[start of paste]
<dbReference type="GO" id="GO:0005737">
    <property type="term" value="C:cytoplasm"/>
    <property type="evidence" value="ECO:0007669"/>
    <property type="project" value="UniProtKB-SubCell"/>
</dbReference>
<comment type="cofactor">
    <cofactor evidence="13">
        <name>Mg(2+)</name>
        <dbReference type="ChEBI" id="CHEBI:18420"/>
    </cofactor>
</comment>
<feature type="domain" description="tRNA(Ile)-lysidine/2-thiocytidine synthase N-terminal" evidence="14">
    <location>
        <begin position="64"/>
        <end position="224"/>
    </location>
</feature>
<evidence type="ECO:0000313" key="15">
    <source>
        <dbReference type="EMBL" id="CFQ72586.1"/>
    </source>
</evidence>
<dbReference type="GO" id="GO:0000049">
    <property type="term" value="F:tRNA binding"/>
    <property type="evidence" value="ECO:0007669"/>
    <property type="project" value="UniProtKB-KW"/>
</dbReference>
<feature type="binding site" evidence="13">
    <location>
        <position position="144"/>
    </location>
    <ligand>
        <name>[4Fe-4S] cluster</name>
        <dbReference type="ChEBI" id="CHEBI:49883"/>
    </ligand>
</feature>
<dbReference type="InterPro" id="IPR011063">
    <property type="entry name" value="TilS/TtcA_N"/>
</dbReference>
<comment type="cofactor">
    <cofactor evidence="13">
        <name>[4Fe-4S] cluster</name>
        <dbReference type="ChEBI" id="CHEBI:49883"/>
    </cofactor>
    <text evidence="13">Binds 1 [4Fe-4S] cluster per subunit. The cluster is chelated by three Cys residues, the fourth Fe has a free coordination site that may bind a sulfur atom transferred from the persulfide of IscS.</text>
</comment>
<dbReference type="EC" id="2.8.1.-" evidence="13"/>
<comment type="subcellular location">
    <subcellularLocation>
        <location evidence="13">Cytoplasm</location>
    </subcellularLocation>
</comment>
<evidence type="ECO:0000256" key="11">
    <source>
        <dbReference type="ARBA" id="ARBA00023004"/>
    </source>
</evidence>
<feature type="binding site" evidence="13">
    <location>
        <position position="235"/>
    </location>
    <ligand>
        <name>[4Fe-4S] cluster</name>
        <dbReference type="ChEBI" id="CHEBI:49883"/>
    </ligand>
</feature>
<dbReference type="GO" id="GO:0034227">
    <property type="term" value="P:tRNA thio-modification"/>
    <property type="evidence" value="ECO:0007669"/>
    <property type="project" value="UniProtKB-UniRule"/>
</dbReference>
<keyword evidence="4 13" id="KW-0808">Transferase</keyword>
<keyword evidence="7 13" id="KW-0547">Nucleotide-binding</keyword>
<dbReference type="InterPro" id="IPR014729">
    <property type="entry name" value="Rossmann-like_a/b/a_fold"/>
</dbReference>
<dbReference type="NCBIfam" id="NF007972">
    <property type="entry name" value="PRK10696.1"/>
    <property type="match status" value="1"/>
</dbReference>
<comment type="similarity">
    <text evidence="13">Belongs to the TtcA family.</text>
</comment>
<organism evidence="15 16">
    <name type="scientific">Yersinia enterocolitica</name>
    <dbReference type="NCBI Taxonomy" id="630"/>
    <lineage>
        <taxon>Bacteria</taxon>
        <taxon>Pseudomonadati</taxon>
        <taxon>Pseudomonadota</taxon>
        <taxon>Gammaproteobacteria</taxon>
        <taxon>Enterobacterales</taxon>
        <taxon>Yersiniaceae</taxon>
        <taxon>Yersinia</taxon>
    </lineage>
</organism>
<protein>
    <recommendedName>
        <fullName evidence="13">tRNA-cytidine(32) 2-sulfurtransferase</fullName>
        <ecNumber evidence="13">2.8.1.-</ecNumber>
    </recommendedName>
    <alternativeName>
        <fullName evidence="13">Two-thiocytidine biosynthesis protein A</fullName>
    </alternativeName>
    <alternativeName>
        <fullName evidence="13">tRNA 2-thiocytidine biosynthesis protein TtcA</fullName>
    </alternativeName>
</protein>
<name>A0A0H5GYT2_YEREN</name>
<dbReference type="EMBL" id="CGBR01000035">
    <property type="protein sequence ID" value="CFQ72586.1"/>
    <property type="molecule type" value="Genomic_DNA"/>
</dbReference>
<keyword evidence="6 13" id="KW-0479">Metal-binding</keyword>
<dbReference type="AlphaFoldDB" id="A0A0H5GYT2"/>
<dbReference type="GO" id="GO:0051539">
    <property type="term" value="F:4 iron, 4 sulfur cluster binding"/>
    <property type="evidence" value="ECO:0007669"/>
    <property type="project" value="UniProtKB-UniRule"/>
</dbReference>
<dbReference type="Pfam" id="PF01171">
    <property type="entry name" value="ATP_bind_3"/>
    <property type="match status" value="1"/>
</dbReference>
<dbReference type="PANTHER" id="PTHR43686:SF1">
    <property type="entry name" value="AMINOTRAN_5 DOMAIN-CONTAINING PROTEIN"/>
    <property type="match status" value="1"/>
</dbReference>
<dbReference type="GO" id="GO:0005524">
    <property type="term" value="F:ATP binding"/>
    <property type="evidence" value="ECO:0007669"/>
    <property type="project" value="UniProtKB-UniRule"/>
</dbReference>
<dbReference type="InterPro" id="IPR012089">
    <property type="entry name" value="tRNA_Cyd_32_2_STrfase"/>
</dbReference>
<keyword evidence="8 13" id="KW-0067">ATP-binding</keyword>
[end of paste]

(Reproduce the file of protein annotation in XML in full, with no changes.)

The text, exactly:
<dbReference type="GO" id="GO:0005737">
    <property type="term" value="C:cytoplasm"/>
    <property type="evidence" value="ECO:0007669"/>
    <property type="project" value="UniProtKB-SubCell"/>
</dbReference>
<comment type="cofactor">
    <cofactor evidence="13">
        <name>Mg(2+)</name>
        <dbReference type="ChEBI" id="CHEBI:18420"/>
    </cofactor>
</comment>
<feature type="domain" description="tRNA(Ile)-lysidine/2-thiocytidine synthase N-terminal" evidence="14">
    <location>
        <begin position="64"/>
        <end position="224"/>
    </location>
</feature>
<evidence type="ECO:0000313" key="15">
    <source>
        <dbReference type="EMBL" id="CFQ72586.1"/>
    </source>
</evidence>
<dbReference type="GO" id="GO:0000049">
    <property type="term" value="F:tRNA binding"/>
    <property type="evidence" value="ECO:0007669"/>
    <property type="project" value="UniProtKB-KW"/>
</dbReference>
<feature type="binding site" evidence="13">
    <location>
        <position position="144"/>
    </location>
    <ligand>
        <name>[4Fe-4S] cluster</name>
        <dbReference type="ChEBI" id="CHEBI:49883"/>
    </ligand>
</feature>
<dbReference type="InterPro" id="IPR011063">
    <property type="entry name" value="TilS/TtcA_N"/>
</dbReference>
<comment type="cofactor">
    <cofactor evidence="13">
        <name>[4Fe-4S] cluster</name>
        <dbReference type="ChEBI" id="CHEBI:49883"/>
    </cofactor>
    <text evidence="13">Binds 1 [4Fe-4S] cluster per subunit. The cluster is chelated by three Cys residues, the fourth Fe has a free coordination site that may bind a sulfur atom transferred from the persulfide of IscS.</text>
</comment>
<dbReference type="EC" id="2.8.1.-" evidence="13"/>
<comment type="subcellular location">
    <subcellularLocation>
        <location evidence="13">Cytoplasm</location>
    </subcellularLocation>
</comment>
<evidence type="ECO:0000256" key="11">
    <source>
        <dbReference type="ARBA" id="ARBA00023004"/>
    </source>
</evidence>
<feature type="binding site" evidence="13">
    <location>
        <position position="235"/>
    </location>
    <ligand>
        <name>[4Fe-4S] cluster</name>
        <dbReference type="ChEBI" id="CHEBI:49883"/>
    </ligand>
</feature>
<dbReference type="GO" id="GO:0034227">
    <property type="term" value="P:tRNA thio-modification"/>
    <property type="evidence" value="ECO:0007669"/>
    <property type="project" value="UniProtKB-UniRule"/>
</dbReference>
<keyword evidence="4 13" id="KW-0808">Transferase</keyword>
<keyword evidence="7 13" id="KW-0547">Nucleotide-binding</keyword>
<dbReference type="InterPro" id="IPR014729">
    <property type="entry name" value="Rossmann-like_a/b/a_fold"/>
</dbReference>
<dbReference type="NCBIfam" id="NF007972">
    <property type="entry name" value="PRK10696.1"/>
    <property type="match status" value="1"/>
</dbReference>
<comment type="similarity">
    <text evidence="13">Belongs to the TtcA family.</text>
</comment>
<organism evidence="15 16">
    <name type="scientific">Yersinia enterocolitica</name>
    <dbReference type="NCBI Taxonomy" id="630"/>
    <lineage>
        <taxon>Bacteria</taxon>
        <taxon>Pseudomonadati</taxon>
        <taxon>Pseudomonadota</taxon>
        <taxon>Gammaproteobacteria</taxon>
        <taxon>Enterobacterales</taxon>
        <taxon>Yersiniaceae</taxon>
        <taxon>Yersinia</taxon>
    </lineage>
</organism>
<protein>
    <recommendedName>
        <fullName evidence="13">tRNA-cytidine(32) 2-sulfurtransferase</fullName>
        <ecNumber evidence="13">2.8.1.-</ecNumber>
    </recommendedName>
    <alternativeName>
        <fullName evidence="13">Two-thiocytidine biosynthesis protein A</fullName>
    </alternativeName>
    <alternativeName>
        <fullName evidence="13">tRNA 2-thiocytidine biosynthesis protein TtcA</fullName>
    </alternativeName>
</protein>
<name>A0A0H5GYT2_YEREN</name>
<dbReference type="EMBL" id="CGBR01000035">
    <property type="protein sequence ID" value="CFQ72586.1"/>
    <property type="molecule type" value="Genomic_DNA"/>
</dbReference>
<keyword evidence="6 13" id="KW-0479">Metal-binding</keyword>
<dbReference type="AlphaFoldDB" id="A0A0H5GYT2"/>
<dbReference type="GO" id="GO:0051539">
    <property type="term" value="F:4 iron, 4 sulfur cluster binding"/>
    <property type="evidence" value="ECO:0007669"/>
    <property type="project" value="UniProtKB-UniRule"/>
</dbReference>
<dbReference type="Pfam" id="PF01171">
    <property type="entry name" value="ATP_bind_3"/>
    <property type="match status" value="1"/>
</dbReference>
<dbReference type="PANTHER" id="PTHR43686:SF1">
    <property type="entry name" value="AMINOTRAN_5 DOMAIN-CONTAINING PROTEIN"/>
    <property type="match status" value="1"/>
</dbReference>
<dbReference type="GO" id="GO:0005524">
    <property type="term" value="F:ATP binding"/>
    <property type="evidence" value="ECO:0007669"/>
    <property type="project" value="UniProtKB-UniRule"/>
</dbReference>
<dbReference type="InterPro" id="IPR012089">
    <property type="entry name" value="tRNA_Cyd_32_2_STrfase"/>
</dbReference>
<keyword evidence="8 13" id="KW-0067">ATP-binding</keyword>